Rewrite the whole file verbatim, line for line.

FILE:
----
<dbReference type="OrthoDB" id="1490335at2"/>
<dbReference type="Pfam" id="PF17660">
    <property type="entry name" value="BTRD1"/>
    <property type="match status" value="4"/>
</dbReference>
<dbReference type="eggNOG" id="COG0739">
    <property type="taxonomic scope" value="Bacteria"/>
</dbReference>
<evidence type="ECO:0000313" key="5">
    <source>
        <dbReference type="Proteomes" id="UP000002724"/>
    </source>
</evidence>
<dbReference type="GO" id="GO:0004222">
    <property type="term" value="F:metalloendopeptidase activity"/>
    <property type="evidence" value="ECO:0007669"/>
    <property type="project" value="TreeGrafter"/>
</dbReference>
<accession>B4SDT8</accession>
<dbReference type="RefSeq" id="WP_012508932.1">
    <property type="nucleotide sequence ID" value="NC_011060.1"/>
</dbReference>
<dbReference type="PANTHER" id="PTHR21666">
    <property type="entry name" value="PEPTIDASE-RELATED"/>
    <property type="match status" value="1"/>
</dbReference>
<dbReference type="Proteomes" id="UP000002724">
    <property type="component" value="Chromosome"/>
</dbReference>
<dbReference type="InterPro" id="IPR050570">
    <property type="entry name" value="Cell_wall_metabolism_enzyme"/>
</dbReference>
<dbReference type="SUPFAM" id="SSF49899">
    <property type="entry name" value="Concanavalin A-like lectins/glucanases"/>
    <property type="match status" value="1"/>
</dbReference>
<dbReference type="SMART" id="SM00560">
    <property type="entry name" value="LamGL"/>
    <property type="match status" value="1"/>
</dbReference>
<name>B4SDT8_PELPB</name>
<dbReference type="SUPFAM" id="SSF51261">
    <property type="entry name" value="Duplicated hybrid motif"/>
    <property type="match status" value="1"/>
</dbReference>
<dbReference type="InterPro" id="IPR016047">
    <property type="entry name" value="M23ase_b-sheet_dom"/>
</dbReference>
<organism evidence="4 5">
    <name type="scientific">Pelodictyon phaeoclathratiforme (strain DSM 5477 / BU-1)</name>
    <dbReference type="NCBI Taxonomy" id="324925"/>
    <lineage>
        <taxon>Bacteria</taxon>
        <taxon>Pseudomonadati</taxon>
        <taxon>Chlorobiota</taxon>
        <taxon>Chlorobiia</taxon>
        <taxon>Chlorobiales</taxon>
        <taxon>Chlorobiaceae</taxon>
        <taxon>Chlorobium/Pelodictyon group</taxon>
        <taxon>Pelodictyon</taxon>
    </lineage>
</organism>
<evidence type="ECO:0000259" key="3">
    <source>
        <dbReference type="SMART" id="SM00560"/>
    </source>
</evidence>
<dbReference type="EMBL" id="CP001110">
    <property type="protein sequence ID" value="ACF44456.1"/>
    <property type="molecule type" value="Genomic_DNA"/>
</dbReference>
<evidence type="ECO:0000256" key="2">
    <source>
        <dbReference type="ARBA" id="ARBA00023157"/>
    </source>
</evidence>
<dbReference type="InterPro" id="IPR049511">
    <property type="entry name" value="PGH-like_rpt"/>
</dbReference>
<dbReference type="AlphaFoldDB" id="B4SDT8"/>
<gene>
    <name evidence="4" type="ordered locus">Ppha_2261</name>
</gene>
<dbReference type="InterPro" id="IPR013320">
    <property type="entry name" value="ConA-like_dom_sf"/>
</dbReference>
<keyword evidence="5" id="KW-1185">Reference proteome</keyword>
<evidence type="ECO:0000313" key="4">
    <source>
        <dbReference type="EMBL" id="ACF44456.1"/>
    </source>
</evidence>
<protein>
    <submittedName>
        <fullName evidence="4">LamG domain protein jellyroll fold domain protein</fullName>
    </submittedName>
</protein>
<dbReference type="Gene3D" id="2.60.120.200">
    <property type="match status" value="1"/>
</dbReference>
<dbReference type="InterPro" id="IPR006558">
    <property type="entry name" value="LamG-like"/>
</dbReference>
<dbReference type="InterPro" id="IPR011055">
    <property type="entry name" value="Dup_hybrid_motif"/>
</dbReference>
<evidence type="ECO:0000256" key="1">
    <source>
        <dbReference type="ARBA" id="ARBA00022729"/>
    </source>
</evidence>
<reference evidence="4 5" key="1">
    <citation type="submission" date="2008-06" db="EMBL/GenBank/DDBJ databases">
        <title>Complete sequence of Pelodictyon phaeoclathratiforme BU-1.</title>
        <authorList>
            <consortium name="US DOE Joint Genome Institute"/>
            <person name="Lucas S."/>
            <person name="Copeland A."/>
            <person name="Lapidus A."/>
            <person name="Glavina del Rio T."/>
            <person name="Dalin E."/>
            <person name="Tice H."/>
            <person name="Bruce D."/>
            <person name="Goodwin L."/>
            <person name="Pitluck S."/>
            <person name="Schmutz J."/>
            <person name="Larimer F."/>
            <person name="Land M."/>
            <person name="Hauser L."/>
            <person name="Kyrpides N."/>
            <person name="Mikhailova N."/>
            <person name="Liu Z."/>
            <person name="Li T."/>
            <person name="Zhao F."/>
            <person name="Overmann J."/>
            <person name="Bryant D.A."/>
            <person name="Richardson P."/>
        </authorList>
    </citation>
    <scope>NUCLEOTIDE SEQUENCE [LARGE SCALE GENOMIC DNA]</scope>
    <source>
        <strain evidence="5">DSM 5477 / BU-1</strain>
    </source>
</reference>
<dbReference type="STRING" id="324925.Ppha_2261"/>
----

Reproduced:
<dbReference type="OrthoDB" id="1490335at2"/>
<dbReference type="Pfam" id="PF17660">
    <property type="entry name" value="BTRD1"/>
    <property type="match status" value="4"/>
</dbReference>
<dbReference type="eggNOG" id="COG0739">
    <property type="taxonomic scope" value="Bacteria"/>
</dbReference>
<evidence type="ECO:0000313" key="5">
    <source>
        <dbReference type="Proteomes" id="UP000002724"/>
    </source>
</evidence>
<dbReference type="GO" id="GO:0004222">
    <property type="term" value="F:metalloendopeptidase activity"/>
    <property type="evidence" value="ECO:0007669"/>
    <property type="project" value="TreeGrafter"/>
</dbReference>
<accession>B4SDT8</accession>
<dbReference type="RefSeq" id="WP_012508932.1">
    <property type="nucleotide sequence ID" value="NC_011060.1"/>
</dbReference>
<dbReference type="PANTHER" id="PTHR21666">
    <property type="entry name" value="PEPTIDASE-RELATED"/>
    <property type="match status" value="1"/>
</dbReference>
<dbReference type="Proteomes" id="UP000002724">
    <property type="component" value="Chromosome"/>
</dbReference>
<dbReference type="InterPro" id="IPR050570">
    <property type="entry name" value="Cell_wall_metabolism_enzyme"/>
</dbReference>
<dbReference type="SUPFAM" id="SSF49899">
    <property type="entry name" value="Concanavalin A-like lectins/glucanases"/>
    <property type="match status" value="1"/>
</dbReference>
<dbReference type="SMART" id="SM00560">
    <property type="entry name" value="LamGL"/>
    <property type="match status" value="1"/>
</dbReference>
<name>B4SDT8_PELPB</name>
<dbReference type="SUPFAM" id="SSF51261">
    <property type="entry name" value="Duplicated hybrid motif"/>
    <property type="match status" value="1"/>
</dbReference>
<dbReference type="InterPro" id="IPR016047">
    <property type="entry name" value="M23ase_b-sheet_dom"/>
</dbReference>
<organism evidence="4 5">
    <name type="scientific">Pelodictyon phaeoclathratiforme (strain DSM 5477 / BU-1)</name>
    <dbReference type="NCBI Taxonomy" id="324925"/>
    <lineage>
        <taxon>Bacteria</taxon>
        <taxon>Pseudomonadati</taxon>
        <taxon>Chlorobiota</taxon>
        <taxon>Chlorobiia</taxon>
        <taxon>Chlorobiales</taxon>
        <taxon>Chlorobiaceae</taxon>
        <taxon>Chlorobium/Pelodictyon group</taxon>
        <taxon>Pelodictyon</taxon>
    </lineage>
</organism>
<evidence type="ECO:0000259" key="3">
    <source>
        <dbReference type="SMART" id="SM00560"/>
    </source>
</evidence>
<dbReference type="EMBL" id="CP001110">
    <property type="protein sequence ID" value="ACF44456.1"/>
    <property type="molecule type" value="Genomic_DNA"/>
</dbReference>
<evidence type="ECO:0000256" key="2">
    <source>
        <dbReference type="ARBA" id="ARBA00023157"/>
    </source>
</evidence>
<dbReference type="InterPro" id="IPR049511">
    <property type="entry name" value="PGH-like_rpt"/>
</dbReference>
<dbReference type="AlphaFoldDB" id="B4SDT8"/>
<gene>
    <name evidence="4" type="ordered locus">Ppha_2261</name>
</gene>
<dbReference type="InterPro" id="IPR013320">
    <property type="entry name" value="ConA-like_dom_sf"/>
</dbReference>
<keyword evidence="5" id="KW-1185">Reference proteome</keyword>
<evidence type="ECO:0000313" key="4">
    <source>
        <dbReference type="EMBL" id="ACF44456.1"/>
    </source>
</evidence>
<protein>
    <submittedName>
        <fullName evidence="4">LamG domain protein jellyroll fold domain protein</fullName>
    </submittedName>
</protein>
<dbReference type="Gene3D" id="2.60.120.200">
    <property type="match status" value="1"/>
</dbReference>
<dbReference type="InterPro" id="IPR006558">
    <property type="entry name" value="LamG-like"/>
</dbReference>
<dbReference type="InterPro" id="IPR011055">
    <property type="entry name" value="Dup_hybrid_motif"/>
</dbReference>
<evidence type="ECO:0000256" key="1">
    <source>
        <dbReference type="ARBA" id="ARBA00022729"/>
    </source>
</evidence>
<reference evidence="4 5" key="1">
    <citation type="submission" date="2008-06" db="EMBL/GenBank/DDBJ databases">
        <title>Complete sequence of Pelodictyon phaeoclathratiforme BU-1.</title>
        <authorList>
            <consortium name="US DOE Joint Genome Institute"/>
            <person name="Lucas S."/>
            <person name="Copeland A."/>
            <person name="Lapidus A."/>
            <person name="Glavina del Rio T."/>
            <person name="Dalin E."/>
            <person name="Tice H."/>
            <person name="Bruce D."/>
            <person name="Goodwin L."/>
            <person name="Pitluck S."/>
            <person name="Schmutz J."/>
            <person name="Larimer F."/>
            <person name="Land M."/>
            <person name="Hauser L."/>
            <person name="Kyrpides N."/>
            <person name="Mikhailova N."/>
            <person name="Liu Z."/>
            <person name="Li T."/>
            <person name="Zhao F."/>
            <person name="Overmann J."/>
            <person name="Bryant D.A."/>
            <person name="Richardson P."/>
        </authorList>
    </citation>
    <scope>NUCLEOTIDE SEQUENCE [LARGE SCALE GENOMIC DNA]</scope>
    <source>
        <strain evidence="5">DSM 5477 / BU-1</strain>
    </source>
</reference>
<dbReference type="STRING" id="324925.Ppha_2261"/>